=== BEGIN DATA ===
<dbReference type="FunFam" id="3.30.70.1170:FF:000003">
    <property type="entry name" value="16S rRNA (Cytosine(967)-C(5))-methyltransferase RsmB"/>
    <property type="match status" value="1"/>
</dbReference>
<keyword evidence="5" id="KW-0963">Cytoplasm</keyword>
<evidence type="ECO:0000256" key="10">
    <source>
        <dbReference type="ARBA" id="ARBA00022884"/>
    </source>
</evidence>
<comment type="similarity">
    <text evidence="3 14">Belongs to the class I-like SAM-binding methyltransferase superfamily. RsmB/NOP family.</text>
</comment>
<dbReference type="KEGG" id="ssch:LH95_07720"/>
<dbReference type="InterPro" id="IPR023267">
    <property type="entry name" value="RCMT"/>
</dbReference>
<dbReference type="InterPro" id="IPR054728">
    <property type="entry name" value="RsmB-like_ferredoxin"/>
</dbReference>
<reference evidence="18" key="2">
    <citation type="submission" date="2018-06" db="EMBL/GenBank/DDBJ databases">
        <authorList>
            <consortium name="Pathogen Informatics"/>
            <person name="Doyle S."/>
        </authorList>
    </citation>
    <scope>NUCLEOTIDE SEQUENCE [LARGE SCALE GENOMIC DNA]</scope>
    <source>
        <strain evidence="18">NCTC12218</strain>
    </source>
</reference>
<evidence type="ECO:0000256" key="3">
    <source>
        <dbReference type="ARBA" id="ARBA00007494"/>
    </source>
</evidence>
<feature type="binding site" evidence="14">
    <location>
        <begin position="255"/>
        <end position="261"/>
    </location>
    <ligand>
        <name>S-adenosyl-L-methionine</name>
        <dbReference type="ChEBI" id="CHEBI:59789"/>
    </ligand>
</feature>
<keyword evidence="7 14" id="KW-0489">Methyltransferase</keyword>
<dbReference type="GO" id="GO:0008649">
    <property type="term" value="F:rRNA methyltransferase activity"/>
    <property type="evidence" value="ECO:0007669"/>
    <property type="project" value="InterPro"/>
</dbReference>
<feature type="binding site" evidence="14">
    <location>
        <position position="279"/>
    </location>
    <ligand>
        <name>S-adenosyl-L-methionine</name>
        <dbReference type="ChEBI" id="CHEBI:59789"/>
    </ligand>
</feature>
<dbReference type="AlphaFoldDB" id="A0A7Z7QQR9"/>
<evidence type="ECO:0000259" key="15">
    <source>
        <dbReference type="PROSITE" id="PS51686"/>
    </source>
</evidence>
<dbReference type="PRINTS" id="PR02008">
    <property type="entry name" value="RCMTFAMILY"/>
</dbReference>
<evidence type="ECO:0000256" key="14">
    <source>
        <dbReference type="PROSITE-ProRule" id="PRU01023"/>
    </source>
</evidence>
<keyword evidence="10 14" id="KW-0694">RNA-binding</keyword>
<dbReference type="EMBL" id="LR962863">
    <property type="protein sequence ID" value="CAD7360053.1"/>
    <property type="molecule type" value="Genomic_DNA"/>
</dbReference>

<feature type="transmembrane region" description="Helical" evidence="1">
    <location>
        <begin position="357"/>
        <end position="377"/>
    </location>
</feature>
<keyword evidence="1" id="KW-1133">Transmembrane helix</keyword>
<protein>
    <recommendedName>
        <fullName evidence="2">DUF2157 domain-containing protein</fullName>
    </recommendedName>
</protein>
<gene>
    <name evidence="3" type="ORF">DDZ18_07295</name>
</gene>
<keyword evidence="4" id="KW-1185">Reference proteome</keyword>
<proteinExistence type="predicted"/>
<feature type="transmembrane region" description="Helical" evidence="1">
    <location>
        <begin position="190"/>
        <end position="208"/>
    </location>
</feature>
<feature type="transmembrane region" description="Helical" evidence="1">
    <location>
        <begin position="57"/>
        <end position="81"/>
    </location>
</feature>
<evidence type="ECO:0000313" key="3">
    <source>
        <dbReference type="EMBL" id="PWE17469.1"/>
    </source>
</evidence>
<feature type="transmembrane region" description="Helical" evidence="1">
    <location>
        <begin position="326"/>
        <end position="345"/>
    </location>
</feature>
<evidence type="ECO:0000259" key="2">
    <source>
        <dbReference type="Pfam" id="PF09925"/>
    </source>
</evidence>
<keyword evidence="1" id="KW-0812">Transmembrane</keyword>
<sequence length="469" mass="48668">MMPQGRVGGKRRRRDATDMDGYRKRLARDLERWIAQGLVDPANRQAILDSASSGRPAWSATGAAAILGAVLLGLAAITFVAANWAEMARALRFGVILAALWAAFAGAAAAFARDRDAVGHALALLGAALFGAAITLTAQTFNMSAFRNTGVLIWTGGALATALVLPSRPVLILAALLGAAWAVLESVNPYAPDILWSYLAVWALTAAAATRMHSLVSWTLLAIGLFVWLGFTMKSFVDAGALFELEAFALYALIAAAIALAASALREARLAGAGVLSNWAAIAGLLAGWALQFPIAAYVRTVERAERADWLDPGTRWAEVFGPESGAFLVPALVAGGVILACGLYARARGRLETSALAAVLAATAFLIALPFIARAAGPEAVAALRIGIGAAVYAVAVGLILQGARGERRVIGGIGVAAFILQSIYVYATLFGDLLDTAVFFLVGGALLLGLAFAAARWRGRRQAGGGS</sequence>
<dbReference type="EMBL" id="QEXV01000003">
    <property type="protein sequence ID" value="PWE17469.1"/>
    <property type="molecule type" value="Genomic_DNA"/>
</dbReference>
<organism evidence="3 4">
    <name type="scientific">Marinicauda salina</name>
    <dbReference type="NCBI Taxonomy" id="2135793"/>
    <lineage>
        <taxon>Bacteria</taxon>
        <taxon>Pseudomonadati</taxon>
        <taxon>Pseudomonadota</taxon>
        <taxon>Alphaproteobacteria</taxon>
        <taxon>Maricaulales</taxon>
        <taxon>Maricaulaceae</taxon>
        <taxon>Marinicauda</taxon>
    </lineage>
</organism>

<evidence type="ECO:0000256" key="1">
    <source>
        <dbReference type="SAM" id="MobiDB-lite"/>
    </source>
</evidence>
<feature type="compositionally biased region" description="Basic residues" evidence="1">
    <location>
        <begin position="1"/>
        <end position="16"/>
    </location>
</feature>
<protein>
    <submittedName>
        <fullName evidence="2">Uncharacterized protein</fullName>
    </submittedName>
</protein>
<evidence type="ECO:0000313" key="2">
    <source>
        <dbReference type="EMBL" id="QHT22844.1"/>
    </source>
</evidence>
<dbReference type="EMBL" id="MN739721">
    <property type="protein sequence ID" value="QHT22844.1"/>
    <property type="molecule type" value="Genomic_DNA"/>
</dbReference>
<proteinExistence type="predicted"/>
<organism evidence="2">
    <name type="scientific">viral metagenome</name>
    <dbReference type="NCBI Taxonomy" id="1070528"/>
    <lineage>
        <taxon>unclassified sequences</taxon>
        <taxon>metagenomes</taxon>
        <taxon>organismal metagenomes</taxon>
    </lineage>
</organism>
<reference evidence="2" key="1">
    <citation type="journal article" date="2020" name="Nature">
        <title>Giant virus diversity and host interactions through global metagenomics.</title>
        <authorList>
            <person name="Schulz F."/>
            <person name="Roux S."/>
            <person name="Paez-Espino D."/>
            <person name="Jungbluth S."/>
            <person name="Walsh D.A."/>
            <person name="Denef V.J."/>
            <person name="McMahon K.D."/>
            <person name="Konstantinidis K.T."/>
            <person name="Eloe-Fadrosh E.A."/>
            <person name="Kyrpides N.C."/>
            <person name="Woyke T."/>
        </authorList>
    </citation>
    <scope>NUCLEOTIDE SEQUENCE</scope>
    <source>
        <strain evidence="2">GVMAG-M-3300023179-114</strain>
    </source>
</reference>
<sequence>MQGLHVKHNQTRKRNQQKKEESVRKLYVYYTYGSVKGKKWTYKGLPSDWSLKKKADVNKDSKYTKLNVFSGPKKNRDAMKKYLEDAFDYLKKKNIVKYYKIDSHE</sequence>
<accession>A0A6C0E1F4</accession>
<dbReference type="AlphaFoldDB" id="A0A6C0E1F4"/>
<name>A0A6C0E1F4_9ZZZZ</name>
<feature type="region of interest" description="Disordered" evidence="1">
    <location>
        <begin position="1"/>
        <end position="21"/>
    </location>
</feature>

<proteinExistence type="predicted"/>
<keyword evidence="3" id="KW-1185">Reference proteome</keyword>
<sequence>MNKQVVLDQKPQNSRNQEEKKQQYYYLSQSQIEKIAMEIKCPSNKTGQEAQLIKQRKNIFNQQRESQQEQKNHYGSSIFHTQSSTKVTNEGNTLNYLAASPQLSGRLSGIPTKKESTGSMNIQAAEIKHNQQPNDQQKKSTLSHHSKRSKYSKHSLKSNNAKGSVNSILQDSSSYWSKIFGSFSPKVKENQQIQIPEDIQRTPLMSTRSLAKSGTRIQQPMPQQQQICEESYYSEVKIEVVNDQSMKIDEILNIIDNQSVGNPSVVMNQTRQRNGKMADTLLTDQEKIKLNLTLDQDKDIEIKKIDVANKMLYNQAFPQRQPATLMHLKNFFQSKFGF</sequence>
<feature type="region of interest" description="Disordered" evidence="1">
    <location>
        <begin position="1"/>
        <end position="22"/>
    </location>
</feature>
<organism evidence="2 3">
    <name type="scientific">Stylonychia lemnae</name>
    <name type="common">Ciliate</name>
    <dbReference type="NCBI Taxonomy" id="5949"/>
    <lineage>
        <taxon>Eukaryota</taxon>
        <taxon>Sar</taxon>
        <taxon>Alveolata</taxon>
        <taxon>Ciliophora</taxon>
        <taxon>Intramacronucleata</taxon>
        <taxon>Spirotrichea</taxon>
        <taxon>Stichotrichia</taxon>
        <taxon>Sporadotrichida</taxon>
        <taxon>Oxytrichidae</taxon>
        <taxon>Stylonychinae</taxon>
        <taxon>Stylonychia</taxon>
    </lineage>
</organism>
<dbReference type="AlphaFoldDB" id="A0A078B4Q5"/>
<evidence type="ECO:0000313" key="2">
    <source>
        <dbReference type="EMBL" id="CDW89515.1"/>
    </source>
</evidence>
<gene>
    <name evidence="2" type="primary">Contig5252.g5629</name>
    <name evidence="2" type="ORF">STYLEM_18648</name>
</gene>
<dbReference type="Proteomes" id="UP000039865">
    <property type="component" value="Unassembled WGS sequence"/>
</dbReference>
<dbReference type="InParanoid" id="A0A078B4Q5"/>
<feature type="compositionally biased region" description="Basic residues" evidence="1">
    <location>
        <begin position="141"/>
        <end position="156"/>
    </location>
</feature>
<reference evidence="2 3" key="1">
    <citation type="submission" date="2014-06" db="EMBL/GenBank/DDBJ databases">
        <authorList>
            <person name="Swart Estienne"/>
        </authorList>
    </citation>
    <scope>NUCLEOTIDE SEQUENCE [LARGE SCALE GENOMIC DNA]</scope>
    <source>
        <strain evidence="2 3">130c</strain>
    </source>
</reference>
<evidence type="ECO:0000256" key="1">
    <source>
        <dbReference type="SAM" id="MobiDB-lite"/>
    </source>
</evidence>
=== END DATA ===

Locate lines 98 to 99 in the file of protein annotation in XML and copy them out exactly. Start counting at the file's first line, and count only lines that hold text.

<proteinExistence type="predicted"/>
<feature type="transmembrane region" description="Helical" evidence="1">